Freeland’s Deano the Clown looks to give away 50 pianos

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To call Dean Petrich of Freeland a true renaissance man is accurate, but it doesn’t quite do him justice.

He is a much sought-after registered piano technician, better known as a piano tuner. He is also a professional clown. He’s been a photographer, he designed and built his eco-friendly home, he is a father, a mentor, a friend and a purveyor of fun and frolic. He is many things rolled into one energetic package.

This Stark Company piano is one of many Dean Petrich hopes to give away.

This Stark Company piano is one of many Dean Petrich hopes to give away.

His first love, though, is the piano. And he has amassed 50 of them he’d like to give away for free.

“At one point over the summer I had six tents with 12 pianos in each of them,” he said.

Today most of the pianos that are still playable are in one shed, while several other tents on his property hold various pieces and parts, some of which can be recycled, some of which cannot.

“Piano keys make good kindling,” Petrich said. “But sound boards can be used for guitars, piano legs make nice supports for shelves.”

Petrich’s search for homes for his pianos is not limited to those that can still be played. He is also looking for artists who would like to take the unsalvageable instruments and turn them into sculptures or other imaginative art or unique furniture pieces.

“The more creative, the better,” Petrich said, making some suggestions. “Some pianos aren’t worth fixing, but they could be used to make a neat bar, a desk, a bookshelf, a little closet, a vanity.”

While piano tuning has been a lucrative career, especially when he tuned three or four pianos fives days a week and spent weekends working as Deano the Clown, times have changed.

Dean Petrich points to a unique mirror feature on one of the many pianos he has on his property.

Dean Petrich points to a unique mirror feature on one of the many pianos he has on his property.

“People don’t play pianos anymore, they have electronic keyboards,” he said. “So here you have all these people who have inherited a piano from a family member, but they don’t play them, or the piano is in terrible shape. We’re a throw-away society. People don’t want them anymore.

“I’m making more money hauling away unwanted pianos than I am tuning and fixing them,” said Petrich.

While he still gets plenty of tuning calls from people on Whidbey Island and in Seattle, Petrich has found himself with a surplus of old pianos. He has disassembled the ones that aren’t fixable, but he still has at least 50 of the instruments he would like to give away before the rainy season kicks in and the moisture ruins them.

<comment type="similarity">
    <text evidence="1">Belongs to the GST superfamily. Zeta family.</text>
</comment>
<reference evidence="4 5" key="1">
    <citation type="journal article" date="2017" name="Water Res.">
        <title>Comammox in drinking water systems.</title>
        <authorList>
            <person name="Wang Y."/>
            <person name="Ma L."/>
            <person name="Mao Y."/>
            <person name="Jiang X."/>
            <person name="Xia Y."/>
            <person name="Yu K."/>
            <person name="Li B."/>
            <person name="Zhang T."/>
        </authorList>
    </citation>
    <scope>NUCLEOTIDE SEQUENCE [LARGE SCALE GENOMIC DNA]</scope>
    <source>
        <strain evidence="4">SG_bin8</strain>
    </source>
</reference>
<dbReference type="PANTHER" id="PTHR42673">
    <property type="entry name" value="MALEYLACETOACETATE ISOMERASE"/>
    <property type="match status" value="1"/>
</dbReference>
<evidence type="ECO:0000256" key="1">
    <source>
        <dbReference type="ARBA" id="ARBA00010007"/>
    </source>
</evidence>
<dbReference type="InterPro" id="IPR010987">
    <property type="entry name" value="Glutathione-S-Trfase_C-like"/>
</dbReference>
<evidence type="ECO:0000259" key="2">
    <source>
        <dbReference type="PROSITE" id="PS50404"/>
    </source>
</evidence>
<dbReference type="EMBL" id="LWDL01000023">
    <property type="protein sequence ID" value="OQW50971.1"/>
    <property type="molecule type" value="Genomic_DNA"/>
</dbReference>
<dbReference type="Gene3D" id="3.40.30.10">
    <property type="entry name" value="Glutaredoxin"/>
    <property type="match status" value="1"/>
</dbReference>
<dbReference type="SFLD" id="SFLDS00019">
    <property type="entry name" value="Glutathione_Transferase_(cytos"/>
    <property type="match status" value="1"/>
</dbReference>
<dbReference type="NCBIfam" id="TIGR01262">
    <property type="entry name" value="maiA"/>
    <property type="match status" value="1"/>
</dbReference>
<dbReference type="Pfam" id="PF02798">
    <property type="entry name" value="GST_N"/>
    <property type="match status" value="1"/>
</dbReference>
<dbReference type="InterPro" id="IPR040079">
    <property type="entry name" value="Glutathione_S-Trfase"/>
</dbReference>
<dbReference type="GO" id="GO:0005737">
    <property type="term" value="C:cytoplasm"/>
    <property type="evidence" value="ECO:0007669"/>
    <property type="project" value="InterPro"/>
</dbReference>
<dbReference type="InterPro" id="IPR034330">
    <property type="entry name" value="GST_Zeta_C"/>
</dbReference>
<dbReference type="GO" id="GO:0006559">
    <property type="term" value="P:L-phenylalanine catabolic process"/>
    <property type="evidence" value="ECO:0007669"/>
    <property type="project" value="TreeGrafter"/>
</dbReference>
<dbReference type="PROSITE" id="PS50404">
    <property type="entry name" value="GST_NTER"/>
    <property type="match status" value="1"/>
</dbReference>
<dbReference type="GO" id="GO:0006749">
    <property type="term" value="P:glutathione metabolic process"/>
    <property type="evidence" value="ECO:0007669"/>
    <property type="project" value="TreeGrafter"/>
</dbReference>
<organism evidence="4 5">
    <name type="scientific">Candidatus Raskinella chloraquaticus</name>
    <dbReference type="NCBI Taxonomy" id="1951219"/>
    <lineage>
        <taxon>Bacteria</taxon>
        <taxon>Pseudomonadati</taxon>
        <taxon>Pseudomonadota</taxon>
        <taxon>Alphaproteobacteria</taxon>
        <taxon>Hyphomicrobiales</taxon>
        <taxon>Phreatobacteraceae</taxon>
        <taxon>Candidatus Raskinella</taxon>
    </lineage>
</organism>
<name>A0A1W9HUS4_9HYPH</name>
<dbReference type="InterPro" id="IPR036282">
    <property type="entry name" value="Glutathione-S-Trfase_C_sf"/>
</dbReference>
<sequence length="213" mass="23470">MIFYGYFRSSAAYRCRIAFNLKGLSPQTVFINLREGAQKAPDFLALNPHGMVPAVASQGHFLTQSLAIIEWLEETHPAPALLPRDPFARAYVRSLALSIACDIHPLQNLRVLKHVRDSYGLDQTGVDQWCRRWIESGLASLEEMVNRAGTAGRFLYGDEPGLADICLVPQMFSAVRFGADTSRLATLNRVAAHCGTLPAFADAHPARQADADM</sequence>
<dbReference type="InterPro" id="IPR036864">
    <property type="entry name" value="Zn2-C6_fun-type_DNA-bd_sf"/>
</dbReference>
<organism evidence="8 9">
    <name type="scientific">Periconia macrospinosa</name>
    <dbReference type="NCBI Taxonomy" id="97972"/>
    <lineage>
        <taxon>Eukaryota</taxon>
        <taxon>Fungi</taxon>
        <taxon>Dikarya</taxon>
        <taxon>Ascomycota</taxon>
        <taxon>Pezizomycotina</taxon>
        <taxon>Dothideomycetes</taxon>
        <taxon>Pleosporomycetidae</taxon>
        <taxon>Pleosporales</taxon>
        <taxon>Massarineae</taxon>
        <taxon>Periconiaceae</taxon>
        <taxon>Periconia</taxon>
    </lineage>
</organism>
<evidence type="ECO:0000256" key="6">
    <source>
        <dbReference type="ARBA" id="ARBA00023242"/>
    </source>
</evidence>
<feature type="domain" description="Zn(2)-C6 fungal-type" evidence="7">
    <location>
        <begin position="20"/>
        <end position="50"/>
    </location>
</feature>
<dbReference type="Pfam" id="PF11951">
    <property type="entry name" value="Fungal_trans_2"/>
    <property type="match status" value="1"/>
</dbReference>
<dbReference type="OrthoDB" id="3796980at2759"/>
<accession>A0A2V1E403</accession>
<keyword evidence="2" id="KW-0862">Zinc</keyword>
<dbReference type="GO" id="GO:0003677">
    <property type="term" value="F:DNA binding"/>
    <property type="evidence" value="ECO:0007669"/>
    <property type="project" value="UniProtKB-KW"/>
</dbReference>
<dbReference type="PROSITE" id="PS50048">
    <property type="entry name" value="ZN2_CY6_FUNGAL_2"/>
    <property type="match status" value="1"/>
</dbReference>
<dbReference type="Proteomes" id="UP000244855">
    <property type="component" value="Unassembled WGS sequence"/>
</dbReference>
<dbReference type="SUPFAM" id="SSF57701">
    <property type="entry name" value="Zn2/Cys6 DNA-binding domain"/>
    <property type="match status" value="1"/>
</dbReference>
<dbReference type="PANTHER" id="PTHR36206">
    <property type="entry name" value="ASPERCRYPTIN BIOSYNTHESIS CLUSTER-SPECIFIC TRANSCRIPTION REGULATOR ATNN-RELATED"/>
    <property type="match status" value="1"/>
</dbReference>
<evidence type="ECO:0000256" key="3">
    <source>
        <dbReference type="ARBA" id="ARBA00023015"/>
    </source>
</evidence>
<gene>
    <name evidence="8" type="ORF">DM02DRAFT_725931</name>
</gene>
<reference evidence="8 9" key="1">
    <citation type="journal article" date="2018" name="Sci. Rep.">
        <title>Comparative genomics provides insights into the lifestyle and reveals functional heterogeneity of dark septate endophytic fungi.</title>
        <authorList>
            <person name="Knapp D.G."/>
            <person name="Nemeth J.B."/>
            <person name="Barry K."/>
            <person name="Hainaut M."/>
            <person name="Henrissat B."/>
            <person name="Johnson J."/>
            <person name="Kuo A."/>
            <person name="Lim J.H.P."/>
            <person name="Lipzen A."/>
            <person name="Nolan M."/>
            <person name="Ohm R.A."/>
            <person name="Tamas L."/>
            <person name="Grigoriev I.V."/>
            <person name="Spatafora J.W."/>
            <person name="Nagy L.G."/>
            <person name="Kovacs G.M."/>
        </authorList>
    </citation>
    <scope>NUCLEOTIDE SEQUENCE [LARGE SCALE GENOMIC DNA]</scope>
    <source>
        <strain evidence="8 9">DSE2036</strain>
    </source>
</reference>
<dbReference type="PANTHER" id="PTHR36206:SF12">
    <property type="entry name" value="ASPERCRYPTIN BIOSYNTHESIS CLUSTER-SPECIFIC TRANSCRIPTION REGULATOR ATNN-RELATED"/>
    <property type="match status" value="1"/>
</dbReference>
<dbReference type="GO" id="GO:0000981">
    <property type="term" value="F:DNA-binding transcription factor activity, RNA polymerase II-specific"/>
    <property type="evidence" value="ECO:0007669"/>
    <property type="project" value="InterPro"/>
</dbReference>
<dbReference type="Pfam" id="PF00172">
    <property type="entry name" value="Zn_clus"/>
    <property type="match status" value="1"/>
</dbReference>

Petrich started taking piano lessons he was in Kindergarten, and took up the violin in fourth grade.

“When I was in sixth or seventh grade, my parents made me choose, so I chose the violin because it was easier to carry.”

Petrich still plays both instruments to this day, but tuning pianos has been his bread and butter over the years. Piano tuning built his house, he said.

Petrich shows off his fun-loving side on a tire swing.

Petrich shows off his fun-loving side on a tire swing.

On a guided tour of his home and property, Petrich’s creativity is evident, from his hexagon-shaped house to the secret tunnel to the slide one can take down to the sauna to the three zip lines he has on his property. It’s clear he has fun doing what he does. Although there aren’t as many calls for clowns these days, either. His hope is to spread some enjoyment – either to those who want to play the piano or those who can use them creatively. His work has become an odd point, counter-point.

“I have two apprentices who come every Monday. I’m teaching them how to fix and tune pianos, and then I spend other days ripping unwanted pianos apart,” he said.

Anyone interested in acquiring a piano either to play or to use as an art piece can contact Petrich at (206) 324-5055. More information is available by clicking here.

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